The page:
Cretton’s ‘Mercy’ a movie of heroes
When Destin Daniel Cretton begins filming Marvel’s highly anticipated “Shang-Chi and the Legend of the Ten Rings” in the new year, he’ll consider it the second superhero movie he will have made.
The first is “Just Mercy” starring Michael B. Jordan as civil rights defense lawyer Bryan Stevenson, whose careerlong crusade to save individuals from the death penalty and effect criminal justice reform is about to get its own origin story onscreen.
After an awards-qualifying run in limited release beginning Christmas Day, the film will open nationwide on Jan. 10. But the attorney and activist at the center of “Just Mercy” entered the Hollywood spotlight in August after a special screening of the film in Los Angeles, when Cretton and actors Jordan, Brie Larson and Jamie Foxx — all of whom have Marvel movies on their resumes — assembled for an emotional Q&A. They were joined by Stevenson, who drew the biggest applause.
Based on the 2014 New York Times bestselling memoir “Just Mercy: A Story of Justice and Redemption,” the film stars Jordan as the Delawareb-orn Stevenson, an eager young attorney whose compassion is awakened while working with clients on death row in the Deep South.
Foxx co-stars as Walter
“These characters are so human, and I just felt like I knew them.”
— Destin Daniel Cretton, writer and director
McMillian, an African American pulpwood worker sent to Alabama’s death row in 1988 for the murder of a white woman, who maintains his innocence as his clock ticks down and his tenuous hopes for exoneration fade.
Directing a script he wrote with Andrew Lanham, Cretton tracks Stevenson’s fight to overturn McMillian’s death sentence and those of other inmates sentenced to die in Alabama, the only U.S. state that does not provide postconviction legal aid to the condemned.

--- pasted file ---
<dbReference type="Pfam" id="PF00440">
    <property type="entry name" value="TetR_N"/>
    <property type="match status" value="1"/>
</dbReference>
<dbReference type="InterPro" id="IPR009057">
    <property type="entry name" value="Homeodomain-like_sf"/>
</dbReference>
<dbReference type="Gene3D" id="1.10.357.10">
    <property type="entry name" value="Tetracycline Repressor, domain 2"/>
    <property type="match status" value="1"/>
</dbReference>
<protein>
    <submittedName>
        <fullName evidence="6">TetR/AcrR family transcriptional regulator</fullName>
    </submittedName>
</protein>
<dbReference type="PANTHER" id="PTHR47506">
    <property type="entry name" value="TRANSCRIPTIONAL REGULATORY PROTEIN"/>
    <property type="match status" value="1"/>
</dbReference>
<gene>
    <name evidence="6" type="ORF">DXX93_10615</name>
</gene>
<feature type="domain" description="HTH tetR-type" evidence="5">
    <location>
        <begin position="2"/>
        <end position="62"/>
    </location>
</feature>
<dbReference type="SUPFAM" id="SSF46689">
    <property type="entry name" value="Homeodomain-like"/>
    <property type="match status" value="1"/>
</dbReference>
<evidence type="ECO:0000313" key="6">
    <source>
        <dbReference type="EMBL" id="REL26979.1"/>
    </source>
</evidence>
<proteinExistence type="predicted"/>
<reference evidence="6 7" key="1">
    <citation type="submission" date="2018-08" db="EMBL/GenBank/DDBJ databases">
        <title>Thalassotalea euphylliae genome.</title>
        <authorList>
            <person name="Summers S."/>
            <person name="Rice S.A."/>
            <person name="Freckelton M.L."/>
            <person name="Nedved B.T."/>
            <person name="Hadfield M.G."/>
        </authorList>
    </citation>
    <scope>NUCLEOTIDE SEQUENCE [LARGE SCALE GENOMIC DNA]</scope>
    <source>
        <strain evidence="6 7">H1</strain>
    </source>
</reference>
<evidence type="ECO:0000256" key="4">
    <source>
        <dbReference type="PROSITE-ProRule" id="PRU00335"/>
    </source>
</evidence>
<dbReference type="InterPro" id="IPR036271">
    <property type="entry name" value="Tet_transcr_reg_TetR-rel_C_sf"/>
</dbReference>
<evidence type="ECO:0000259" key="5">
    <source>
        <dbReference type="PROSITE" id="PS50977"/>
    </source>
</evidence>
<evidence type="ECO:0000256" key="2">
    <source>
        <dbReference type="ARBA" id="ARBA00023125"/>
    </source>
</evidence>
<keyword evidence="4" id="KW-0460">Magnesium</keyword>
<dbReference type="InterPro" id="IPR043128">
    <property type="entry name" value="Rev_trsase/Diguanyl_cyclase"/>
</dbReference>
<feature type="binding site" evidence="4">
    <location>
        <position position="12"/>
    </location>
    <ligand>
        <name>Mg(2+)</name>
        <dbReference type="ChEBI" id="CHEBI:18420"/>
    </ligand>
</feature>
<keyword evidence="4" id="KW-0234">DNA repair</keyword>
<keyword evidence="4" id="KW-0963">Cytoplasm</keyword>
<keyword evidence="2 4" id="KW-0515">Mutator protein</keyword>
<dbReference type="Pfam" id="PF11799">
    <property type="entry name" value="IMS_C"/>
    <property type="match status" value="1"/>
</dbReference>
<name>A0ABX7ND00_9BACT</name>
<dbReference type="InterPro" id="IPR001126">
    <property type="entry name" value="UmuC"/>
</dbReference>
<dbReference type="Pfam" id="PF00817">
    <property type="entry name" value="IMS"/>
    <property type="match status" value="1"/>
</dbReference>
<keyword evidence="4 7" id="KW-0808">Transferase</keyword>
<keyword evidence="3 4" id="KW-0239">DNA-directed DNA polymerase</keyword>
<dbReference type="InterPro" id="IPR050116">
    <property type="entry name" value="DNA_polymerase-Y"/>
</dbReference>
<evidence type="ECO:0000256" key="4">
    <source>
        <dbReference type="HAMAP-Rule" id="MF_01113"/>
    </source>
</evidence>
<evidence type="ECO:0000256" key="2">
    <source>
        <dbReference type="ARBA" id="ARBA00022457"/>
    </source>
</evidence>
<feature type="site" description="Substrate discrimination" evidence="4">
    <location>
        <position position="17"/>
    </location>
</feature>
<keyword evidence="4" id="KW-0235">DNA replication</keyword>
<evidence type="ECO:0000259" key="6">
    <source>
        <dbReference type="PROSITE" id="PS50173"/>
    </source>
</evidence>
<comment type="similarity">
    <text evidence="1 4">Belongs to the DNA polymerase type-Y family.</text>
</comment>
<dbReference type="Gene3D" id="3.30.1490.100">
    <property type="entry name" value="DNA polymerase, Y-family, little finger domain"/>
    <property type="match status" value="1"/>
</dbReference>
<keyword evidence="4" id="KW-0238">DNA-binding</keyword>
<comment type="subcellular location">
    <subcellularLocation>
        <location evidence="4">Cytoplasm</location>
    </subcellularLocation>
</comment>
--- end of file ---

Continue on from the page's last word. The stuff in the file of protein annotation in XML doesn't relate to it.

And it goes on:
It charts the early work with advocate Eva Ansley (Larson) that led to the 1989 founding of the Equal Justice Initiative, a nonprofit dedicated to battling racial and economic injustice, mass incarceration and excessive punishment.
Oscar-nominated producer Gil Netter (“The
Blind Side,” “Life of Pi”) optioned “Just Mercy” and approached Cretton to direct. Cretton read the book and found himself crying — and, to his surprise, laughing — in coffee shops as he pored over Stevenson’s elegantly pointed and poignant writing.
“These characters are so human, and I just felt like I knew them,” Cretton remembered. “I felt like they were my friends. By the end of this book, where you’re confronted with so many harsh truths, you expect to be depressed. But I somehow felt really hopeful and inspired.”
Now based in Los Angeles and father to a toddler, Cretton admits he didn’t always feel that way. “To me it’s really hard to be both informed and yet hopeful … and that, to me, is the power of Bryan Stevenson and his work.”